revolution in England began to bleed into several aspects of the
American society. One of the first industries to see quick development
was the textile industry, but, thanks to the British government, this
development almost never came to pass. Years earlier, England's James
Watt had developed the first successful steam engine. This invention,
coupled with the birth of James Hargreaves' spinning jenny, completely
revolutionized the British textile industry, and eventually made it
the most profitable in the world ("Industrial Revolution"). The
British government, parsimonious with its newfound knowledge of
machinery, attempted to protect the nation's manufacturing preeminence
by preventing the export of textile machinery and even the emigration
of skilled mechanics. Despite valiant attempts at deterrence, though,
many immigrants managed to make their way into the United States with
the advanced knowledge of English technology, and they were anxious
to acquaint America with the new machines (Furnas 303).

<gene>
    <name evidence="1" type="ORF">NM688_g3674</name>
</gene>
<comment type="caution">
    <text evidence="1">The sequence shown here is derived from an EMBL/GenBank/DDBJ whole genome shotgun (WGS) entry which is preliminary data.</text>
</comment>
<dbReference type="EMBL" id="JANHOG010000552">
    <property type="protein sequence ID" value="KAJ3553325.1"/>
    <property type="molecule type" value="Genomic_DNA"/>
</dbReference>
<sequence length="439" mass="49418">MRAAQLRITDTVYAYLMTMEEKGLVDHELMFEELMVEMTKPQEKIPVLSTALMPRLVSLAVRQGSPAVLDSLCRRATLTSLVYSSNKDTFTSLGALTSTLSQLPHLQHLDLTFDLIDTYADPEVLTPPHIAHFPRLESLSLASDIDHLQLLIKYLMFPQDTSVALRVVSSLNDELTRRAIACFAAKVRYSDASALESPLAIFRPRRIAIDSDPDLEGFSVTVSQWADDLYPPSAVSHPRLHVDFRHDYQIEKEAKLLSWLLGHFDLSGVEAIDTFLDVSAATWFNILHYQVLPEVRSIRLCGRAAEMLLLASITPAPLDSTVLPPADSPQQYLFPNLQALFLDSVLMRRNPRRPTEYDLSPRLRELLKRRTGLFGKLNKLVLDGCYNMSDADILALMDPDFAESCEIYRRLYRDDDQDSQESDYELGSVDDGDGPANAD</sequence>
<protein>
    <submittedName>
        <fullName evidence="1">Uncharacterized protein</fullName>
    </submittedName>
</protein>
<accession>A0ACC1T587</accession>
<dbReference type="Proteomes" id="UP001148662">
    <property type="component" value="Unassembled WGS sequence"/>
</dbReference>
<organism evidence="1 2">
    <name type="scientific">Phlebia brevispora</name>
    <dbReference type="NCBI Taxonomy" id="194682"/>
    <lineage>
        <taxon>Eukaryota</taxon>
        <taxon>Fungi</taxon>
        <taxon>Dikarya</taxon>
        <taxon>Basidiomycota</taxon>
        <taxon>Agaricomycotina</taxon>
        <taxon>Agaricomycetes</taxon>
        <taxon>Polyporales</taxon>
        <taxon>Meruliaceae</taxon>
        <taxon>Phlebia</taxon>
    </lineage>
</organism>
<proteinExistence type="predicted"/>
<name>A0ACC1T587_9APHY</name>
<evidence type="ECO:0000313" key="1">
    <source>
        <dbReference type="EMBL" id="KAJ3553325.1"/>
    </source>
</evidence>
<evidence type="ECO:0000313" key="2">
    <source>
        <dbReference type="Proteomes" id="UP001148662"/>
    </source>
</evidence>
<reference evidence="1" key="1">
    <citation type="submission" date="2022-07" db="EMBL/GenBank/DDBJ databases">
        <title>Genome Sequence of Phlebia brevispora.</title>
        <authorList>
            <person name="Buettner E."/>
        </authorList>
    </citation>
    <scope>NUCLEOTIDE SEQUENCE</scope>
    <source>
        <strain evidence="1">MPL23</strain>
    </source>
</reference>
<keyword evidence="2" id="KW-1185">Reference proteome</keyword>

And acquaint the Americans they did: more specifically, New
England Americans. It was people like Samuel Slater who can be
credited with beginning the revolution of the textile industry in
America. A skilled mechanic in England, Slater spent long hours
studying the schematics for the spinning jenny until finally he no
longer needed them. He emigrated to Pawtucket, Rhode Island, and
there, together with a Quaker merchant by the name of Moses Brown, he
built a spinning jenny from memory (Furnas 303). This meager mill
would later become known as the first modern factory in America. It
would also become known as the point at which the North began its
economic domination of the Confederacy.

Although slow to accept change, The South was not entirely
unaffected by the onset of the Industrial Revolution. Another inventor
by the name of Eli Whitney set out in 1793 to revolutionize the
Southern cotton industry. Whitney was working as a tutor for a
plantation owner in Georgia (he was also, ironically, born and raised
in New England) and therefore knew the problems of harvesting cotton
(Brinkley et al. 200). Until then, the arduous task of separating the
seeds from the cotton before sale had been done chiefly by slave labor
and was, consequently, very inefficient. Whitney developed a machine
which would separate the seed from the cotton swiftly and effectively,
cutting the harvesting time by more than one half ("Industrial
Revolution"). This machine, which became known as the cotton gin, had
profound results on the South, producing the highest uptrend the
industry had ever, and would ever, see. In that decade alone cotton
production figures increased by more than 2000 percent (Randall and
Donald 36). Enormous amounts of business opportunities opened up,
including, perhaps most importantly, the expansion of the Southern